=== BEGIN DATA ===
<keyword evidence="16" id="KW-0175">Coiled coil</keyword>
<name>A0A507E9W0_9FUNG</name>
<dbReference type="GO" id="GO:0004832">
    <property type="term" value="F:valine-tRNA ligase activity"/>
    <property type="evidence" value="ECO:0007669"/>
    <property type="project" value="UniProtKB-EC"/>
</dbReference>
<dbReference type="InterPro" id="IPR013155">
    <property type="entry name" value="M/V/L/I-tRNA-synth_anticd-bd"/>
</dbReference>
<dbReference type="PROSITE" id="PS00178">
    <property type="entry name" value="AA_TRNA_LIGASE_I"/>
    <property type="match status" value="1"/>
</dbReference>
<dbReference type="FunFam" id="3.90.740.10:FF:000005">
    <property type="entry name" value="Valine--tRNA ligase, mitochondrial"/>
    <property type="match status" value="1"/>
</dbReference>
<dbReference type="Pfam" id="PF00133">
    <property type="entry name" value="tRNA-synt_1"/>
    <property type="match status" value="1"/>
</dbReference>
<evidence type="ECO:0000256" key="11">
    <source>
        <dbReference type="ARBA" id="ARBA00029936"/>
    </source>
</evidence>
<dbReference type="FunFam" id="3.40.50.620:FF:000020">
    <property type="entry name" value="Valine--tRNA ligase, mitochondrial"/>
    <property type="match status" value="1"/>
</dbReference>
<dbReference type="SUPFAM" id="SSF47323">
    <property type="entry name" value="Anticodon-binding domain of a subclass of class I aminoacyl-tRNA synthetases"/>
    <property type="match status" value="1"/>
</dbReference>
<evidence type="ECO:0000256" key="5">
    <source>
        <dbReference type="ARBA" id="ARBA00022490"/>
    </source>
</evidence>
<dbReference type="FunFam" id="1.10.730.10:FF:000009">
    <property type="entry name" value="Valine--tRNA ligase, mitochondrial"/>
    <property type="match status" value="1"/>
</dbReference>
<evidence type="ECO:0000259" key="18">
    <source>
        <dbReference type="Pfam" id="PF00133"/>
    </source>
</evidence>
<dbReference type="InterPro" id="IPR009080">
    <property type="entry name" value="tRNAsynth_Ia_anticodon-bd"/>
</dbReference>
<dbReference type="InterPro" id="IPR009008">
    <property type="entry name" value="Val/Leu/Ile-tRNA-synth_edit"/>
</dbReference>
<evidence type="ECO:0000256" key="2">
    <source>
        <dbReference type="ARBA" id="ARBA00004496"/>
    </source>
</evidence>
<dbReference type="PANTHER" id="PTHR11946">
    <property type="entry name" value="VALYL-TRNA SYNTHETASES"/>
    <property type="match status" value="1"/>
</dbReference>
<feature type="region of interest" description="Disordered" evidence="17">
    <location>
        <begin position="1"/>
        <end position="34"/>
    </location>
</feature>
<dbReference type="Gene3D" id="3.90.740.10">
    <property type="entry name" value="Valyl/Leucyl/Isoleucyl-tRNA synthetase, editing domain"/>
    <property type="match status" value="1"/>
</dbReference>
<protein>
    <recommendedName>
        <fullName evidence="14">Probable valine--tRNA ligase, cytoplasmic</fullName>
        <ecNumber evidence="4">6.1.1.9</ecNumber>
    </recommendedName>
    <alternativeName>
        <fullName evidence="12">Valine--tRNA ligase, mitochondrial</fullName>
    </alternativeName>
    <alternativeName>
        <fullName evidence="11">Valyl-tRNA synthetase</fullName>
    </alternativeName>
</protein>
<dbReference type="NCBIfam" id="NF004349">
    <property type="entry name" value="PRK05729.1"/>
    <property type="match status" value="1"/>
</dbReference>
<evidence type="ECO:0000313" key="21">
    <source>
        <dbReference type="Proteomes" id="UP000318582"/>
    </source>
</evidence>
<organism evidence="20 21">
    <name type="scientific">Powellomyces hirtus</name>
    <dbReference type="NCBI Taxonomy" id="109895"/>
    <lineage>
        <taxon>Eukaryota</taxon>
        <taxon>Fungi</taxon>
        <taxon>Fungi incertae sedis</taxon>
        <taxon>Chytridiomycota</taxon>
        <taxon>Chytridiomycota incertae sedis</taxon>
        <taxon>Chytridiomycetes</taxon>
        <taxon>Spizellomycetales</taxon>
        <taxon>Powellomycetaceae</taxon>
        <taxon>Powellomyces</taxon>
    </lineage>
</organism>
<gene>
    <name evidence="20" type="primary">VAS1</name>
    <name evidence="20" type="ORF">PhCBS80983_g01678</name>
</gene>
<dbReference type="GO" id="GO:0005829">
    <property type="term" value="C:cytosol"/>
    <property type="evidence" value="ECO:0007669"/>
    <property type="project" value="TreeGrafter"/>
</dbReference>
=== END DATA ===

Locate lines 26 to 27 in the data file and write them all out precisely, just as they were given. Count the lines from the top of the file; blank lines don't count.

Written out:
    </source>
</evidence>